It was just a box. Nothing more.
It arrived at least a month before it had to. I’d find it outside my front door, wrapped in brown paper with my address written elegantly on the front, like something from the pre-Amazon time when people did their own shipping.
I took it to the patio, tearing off the paper that came off with equal parts tape. Once the box was revealed, I slit the tape and lifted the flaps, holding my breath as the strong scent of tobacco slapped me in the face.
Inside was the usual. A few wrapped packages, ones my mother took so much care to make the ribbons and bows just perfect. This one had socks and underwear. That one had a long-sleeve shirt. And the other held a pair of khaki pants. Or maybe the other one had socks and underwear, and this one had a shirt, and that one … never mind, it never really mattered.
Packed around the edges were stocking stuffers, the ones I was to put in my stocking and well as her grandson’s. Candy, deodorant, toothpaste, stamps, mouthwash, and of course the Lifesavers Storybook, a part of every Christmas since I could remember.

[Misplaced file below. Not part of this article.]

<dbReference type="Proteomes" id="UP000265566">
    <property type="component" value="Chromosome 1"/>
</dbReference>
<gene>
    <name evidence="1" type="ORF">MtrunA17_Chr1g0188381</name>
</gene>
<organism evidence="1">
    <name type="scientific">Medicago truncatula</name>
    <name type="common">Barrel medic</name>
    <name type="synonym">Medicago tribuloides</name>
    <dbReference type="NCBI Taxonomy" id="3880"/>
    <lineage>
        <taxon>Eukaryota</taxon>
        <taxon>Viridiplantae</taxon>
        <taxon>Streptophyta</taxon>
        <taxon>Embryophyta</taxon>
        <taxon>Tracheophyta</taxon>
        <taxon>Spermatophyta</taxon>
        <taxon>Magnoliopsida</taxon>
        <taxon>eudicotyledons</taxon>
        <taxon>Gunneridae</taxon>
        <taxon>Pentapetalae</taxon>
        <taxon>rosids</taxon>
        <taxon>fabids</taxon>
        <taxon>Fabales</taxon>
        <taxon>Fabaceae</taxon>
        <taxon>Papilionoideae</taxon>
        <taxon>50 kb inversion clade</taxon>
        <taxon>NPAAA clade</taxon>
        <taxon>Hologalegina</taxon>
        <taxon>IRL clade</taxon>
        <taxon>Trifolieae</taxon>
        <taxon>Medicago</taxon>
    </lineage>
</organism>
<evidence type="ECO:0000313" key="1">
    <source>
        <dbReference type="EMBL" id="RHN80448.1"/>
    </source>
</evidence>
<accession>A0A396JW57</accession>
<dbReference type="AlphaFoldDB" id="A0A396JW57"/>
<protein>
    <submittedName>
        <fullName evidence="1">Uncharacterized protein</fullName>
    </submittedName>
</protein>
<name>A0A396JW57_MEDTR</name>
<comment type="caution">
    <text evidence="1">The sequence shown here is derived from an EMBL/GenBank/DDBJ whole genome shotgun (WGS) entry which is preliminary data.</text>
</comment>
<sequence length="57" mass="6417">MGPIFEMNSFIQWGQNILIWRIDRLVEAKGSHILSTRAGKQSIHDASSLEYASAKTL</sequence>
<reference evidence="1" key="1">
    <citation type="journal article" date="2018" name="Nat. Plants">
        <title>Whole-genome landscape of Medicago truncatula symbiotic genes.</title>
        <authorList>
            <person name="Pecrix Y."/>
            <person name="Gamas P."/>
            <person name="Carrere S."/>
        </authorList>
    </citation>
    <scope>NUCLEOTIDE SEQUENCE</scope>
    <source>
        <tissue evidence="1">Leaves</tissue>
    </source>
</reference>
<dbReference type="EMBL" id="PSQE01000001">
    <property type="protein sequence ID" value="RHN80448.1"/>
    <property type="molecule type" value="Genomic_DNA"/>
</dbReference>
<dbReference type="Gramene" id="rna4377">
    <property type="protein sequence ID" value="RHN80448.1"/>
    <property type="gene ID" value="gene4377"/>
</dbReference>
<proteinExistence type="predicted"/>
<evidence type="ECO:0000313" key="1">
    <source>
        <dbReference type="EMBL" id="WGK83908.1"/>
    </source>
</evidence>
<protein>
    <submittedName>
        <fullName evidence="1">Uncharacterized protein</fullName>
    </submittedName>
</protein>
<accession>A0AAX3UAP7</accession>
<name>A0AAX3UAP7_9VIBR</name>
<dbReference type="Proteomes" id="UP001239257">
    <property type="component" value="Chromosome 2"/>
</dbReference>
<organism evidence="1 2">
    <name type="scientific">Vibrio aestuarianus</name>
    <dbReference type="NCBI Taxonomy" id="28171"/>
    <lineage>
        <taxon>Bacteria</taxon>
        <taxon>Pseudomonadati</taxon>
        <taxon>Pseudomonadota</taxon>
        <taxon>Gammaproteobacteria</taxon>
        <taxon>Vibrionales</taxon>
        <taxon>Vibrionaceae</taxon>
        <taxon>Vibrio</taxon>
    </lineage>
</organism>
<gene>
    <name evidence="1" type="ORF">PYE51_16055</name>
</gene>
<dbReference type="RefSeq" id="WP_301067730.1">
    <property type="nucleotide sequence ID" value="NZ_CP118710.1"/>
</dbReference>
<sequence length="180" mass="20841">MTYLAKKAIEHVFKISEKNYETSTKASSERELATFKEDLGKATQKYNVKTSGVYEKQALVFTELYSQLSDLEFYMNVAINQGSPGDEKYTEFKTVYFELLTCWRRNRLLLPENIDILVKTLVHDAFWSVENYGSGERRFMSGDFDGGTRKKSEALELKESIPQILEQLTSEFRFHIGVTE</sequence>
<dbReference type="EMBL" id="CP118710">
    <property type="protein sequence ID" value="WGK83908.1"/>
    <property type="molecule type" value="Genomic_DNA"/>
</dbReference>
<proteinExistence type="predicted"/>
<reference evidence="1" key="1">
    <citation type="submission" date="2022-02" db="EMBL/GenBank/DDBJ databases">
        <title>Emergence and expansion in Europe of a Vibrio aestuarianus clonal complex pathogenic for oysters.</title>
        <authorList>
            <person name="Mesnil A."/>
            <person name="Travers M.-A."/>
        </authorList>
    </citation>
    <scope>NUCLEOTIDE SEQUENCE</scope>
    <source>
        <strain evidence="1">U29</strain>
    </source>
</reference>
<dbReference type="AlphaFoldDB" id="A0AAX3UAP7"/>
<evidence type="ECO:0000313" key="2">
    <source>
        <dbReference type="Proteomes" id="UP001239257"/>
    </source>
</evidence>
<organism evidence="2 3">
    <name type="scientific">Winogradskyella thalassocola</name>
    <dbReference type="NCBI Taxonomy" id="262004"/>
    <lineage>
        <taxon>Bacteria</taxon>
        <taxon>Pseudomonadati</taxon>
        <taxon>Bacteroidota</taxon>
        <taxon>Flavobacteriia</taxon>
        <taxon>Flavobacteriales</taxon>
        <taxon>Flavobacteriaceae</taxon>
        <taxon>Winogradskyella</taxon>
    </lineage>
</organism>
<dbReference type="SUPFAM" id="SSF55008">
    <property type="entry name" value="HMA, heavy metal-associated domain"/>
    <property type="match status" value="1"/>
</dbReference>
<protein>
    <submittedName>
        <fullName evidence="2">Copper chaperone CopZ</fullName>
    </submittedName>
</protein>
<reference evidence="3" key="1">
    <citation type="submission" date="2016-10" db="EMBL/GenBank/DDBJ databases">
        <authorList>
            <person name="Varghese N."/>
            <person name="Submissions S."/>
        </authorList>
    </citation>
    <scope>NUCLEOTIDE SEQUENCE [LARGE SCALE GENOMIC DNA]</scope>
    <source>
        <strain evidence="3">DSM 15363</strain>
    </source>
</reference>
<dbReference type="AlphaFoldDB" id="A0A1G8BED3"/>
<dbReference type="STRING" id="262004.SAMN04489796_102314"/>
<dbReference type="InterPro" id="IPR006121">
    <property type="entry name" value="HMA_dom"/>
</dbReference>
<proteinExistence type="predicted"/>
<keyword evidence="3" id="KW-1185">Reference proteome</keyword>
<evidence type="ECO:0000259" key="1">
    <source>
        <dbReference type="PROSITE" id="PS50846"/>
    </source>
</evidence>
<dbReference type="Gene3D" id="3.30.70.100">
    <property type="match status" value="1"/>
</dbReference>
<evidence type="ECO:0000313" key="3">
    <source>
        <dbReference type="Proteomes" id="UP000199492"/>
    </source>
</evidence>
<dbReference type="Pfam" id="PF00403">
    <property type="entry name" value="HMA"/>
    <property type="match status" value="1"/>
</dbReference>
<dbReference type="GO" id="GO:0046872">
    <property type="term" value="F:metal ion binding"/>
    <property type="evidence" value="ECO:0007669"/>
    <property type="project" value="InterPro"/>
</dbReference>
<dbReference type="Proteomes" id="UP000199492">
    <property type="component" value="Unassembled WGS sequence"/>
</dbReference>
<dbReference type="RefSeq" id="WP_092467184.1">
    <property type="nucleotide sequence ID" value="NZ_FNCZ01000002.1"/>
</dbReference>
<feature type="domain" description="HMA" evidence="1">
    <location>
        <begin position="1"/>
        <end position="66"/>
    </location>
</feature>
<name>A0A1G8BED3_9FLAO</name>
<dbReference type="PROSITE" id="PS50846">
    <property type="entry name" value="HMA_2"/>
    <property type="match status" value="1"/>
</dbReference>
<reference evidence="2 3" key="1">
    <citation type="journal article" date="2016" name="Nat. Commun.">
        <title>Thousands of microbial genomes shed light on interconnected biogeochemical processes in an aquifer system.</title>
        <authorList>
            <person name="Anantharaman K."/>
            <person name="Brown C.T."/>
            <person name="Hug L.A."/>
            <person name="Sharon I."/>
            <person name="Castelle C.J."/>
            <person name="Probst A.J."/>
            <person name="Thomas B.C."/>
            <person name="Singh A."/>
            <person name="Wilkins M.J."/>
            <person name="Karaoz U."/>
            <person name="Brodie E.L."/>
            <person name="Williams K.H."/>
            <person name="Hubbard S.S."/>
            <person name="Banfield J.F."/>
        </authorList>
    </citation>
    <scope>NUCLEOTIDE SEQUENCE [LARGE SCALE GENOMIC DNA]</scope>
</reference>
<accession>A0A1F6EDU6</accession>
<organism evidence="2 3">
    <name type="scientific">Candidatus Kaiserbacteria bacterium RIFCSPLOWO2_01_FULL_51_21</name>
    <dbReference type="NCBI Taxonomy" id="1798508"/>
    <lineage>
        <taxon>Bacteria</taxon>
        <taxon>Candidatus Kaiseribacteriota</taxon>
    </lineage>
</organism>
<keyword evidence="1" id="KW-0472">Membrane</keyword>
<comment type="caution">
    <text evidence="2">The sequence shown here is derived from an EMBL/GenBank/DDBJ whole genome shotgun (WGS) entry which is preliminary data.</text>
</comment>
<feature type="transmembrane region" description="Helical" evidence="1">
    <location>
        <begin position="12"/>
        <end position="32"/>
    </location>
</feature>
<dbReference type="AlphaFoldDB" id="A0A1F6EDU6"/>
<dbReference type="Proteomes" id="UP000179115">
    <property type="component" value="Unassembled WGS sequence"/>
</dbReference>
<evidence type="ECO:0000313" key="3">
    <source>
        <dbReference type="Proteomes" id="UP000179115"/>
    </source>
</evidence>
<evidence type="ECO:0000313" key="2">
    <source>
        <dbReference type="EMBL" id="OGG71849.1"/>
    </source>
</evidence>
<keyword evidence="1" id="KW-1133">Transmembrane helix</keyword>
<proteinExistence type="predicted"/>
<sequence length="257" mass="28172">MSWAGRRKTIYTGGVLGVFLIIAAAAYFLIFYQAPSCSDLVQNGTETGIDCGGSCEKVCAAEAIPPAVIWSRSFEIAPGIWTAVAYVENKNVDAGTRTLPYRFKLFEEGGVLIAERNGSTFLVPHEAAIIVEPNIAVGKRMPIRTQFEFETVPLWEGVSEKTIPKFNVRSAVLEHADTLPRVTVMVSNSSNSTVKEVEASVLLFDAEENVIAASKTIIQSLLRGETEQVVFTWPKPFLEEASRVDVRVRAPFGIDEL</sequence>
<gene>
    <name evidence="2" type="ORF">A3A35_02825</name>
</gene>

I fished out the smaller wrapped box at the bottom, as I always promised Mom I would use it right away – Hallmark ornament, a lighthouse, the next in a never-ending series.
I left the box outside for a few days to let it air out. The days of having to hide it from my son were long gone.
“I see the box arrived,” he’d say, seeing it on the patio. “Typical grandmom. Way early, as usual.”
That box didn’t come this year. It won’t come next year, or the year after.
I tell myself that’s how life goes. Like kids getting older, like friends moving on, like families getting larger and smaller.
Christmas remains a constant.
But that does not mean my mood has to.
Next year will be better, I say. Next year it will be filled with peace and goodwill and cheer.
Besides, it was just a box.
But it was so much more.